Oxford Acquires Rainbow Farms Assets, Finalizes Land Swap
Oxford, Nova Scotia, Canada-headquartered Oxford Frozen Foods has been advised by the receiver for Rainbow Farms that its bid for assets of the company has been successful. The transaction, which closed on June 27, includes a building in Rawdon and various parcels of wild blueberry land, wood lots and other land in Nova Scotia.
Oxford Frozen Foods has done business with Rainbow in recent years, utilizing its refrigerated warehouse for storing frozen carrots and wild blueberry product. The facility will continue to be used for cold storage in the future.
Rainbow Farms’ wild blueberry processing line has experienced relatively low annual production levels recently, representing less than a day’s production in Oxford’s other processing plants in Nova Scotia. The line has been closed for the last nine months and will not reopen. Oxford will be holding a job fair for the former employees of Rainbow to determine whether there are suitable opportunities for them with the company at its other locations.
Meanwhile, on June 16 the Department of Natural Resources announced finalization of a land swap arrangement with a subsidiary of Oxford Frozen Foods, Acadian Farms Development Partnership, to set up a new blueberry operation in northeastern New Brunswick. It involved the even exchange of 6,361 hectares (15,712 acres) of Crown land for private land between the company and the department.
“I am happy that this exchange will enable Oxford Frozen Foods to move on to the construction of a new processing facility that will increase the opportunity for the region to flourish as a leader in the blueberry development sector,” said Natural Resources Minister Paul Robichaud.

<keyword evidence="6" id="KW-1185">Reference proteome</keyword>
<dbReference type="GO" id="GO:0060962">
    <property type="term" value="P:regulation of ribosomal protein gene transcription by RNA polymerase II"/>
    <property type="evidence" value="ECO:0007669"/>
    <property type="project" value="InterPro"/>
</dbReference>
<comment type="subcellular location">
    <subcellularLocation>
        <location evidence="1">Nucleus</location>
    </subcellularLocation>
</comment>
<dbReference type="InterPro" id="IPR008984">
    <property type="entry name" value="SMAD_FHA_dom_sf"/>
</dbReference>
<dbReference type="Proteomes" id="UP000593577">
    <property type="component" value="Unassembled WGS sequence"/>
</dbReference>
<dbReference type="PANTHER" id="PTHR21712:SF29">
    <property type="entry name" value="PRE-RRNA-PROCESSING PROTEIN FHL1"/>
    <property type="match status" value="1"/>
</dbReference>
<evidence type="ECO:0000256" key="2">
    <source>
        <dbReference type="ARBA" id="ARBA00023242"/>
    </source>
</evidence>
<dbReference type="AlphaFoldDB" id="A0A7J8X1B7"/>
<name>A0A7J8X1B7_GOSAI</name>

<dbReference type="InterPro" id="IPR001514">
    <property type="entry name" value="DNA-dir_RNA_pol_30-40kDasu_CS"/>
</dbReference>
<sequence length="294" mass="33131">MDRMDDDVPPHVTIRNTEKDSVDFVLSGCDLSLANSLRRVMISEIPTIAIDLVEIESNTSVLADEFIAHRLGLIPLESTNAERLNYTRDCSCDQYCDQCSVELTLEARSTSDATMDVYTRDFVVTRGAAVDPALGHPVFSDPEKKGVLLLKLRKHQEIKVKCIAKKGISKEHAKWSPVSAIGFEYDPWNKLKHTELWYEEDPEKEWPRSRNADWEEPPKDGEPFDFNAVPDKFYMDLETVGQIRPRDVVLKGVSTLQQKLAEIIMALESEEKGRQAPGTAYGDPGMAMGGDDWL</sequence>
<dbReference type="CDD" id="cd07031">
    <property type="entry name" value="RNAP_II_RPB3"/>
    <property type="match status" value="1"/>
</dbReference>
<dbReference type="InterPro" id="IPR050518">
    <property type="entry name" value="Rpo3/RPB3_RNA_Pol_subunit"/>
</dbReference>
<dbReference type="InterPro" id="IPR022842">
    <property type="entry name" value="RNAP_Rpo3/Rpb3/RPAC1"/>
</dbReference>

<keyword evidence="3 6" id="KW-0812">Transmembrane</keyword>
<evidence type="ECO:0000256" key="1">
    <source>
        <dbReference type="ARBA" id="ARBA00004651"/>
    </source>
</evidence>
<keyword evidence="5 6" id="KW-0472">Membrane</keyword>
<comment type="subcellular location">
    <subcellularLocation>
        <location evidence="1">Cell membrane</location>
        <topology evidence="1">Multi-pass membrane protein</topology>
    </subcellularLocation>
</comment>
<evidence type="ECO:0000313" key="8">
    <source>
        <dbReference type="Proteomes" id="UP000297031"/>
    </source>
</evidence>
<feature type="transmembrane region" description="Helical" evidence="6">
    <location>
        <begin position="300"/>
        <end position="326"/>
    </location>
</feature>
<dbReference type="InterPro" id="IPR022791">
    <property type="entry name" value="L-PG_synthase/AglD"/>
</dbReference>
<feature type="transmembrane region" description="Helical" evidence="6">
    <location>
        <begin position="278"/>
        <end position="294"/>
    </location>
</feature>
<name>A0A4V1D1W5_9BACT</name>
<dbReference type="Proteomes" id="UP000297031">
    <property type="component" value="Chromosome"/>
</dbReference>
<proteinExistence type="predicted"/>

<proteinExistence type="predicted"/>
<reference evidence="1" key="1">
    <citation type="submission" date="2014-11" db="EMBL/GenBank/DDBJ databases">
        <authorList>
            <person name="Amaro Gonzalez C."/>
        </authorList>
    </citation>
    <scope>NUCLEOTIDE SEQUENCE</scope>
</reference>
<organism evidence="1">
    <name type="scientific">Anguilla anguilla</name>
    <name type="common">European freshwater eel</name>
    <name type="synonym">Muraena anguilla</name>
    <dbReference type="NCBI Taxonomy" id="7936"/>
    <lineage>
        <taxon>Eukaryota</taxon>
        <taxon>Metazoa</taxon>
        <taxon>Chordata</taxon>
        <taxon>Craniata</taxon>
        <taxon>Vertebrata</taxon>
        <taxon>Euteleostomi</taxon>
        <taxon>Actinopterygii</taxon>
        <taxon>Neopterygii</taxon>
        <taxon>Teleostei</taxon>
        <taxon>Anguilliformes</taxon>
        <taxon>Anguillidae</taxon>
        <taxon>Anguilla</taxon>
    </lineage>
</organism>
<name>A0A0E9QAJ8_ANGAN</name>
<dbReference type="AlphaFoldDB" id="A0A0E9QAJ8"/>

Oxford, which has been continuously involved in the Acadian Peninsula’s wild blueberry industry since 1968, has eyed expansion in New Brunswick for some time. Last October 31 it announced plans to invest $184 million to construct a new processing facility, develop wild blueberry fields and create up to 300 jobs in the region. The project includes a $50 million, 12,600 square meter plant.
The company, which is the world’s largest grower and processors of wild blueberries, operates eight manufacturing facilities in the Maritimes and United States that collectively have capacity to process more than three million pounds of berries a day at peak harvest times, and maintains frozen storage capacity for 150 million pounds of product. It farms more than 8,903 hectares (22,000 acres) of its own wild blueberry fields and exports finished product to 29 countries.
Oxford also ranks as one of North America's largest producers of frozen carrots, and is among Canada's significant manufacturers of onion rings and battered appetizers.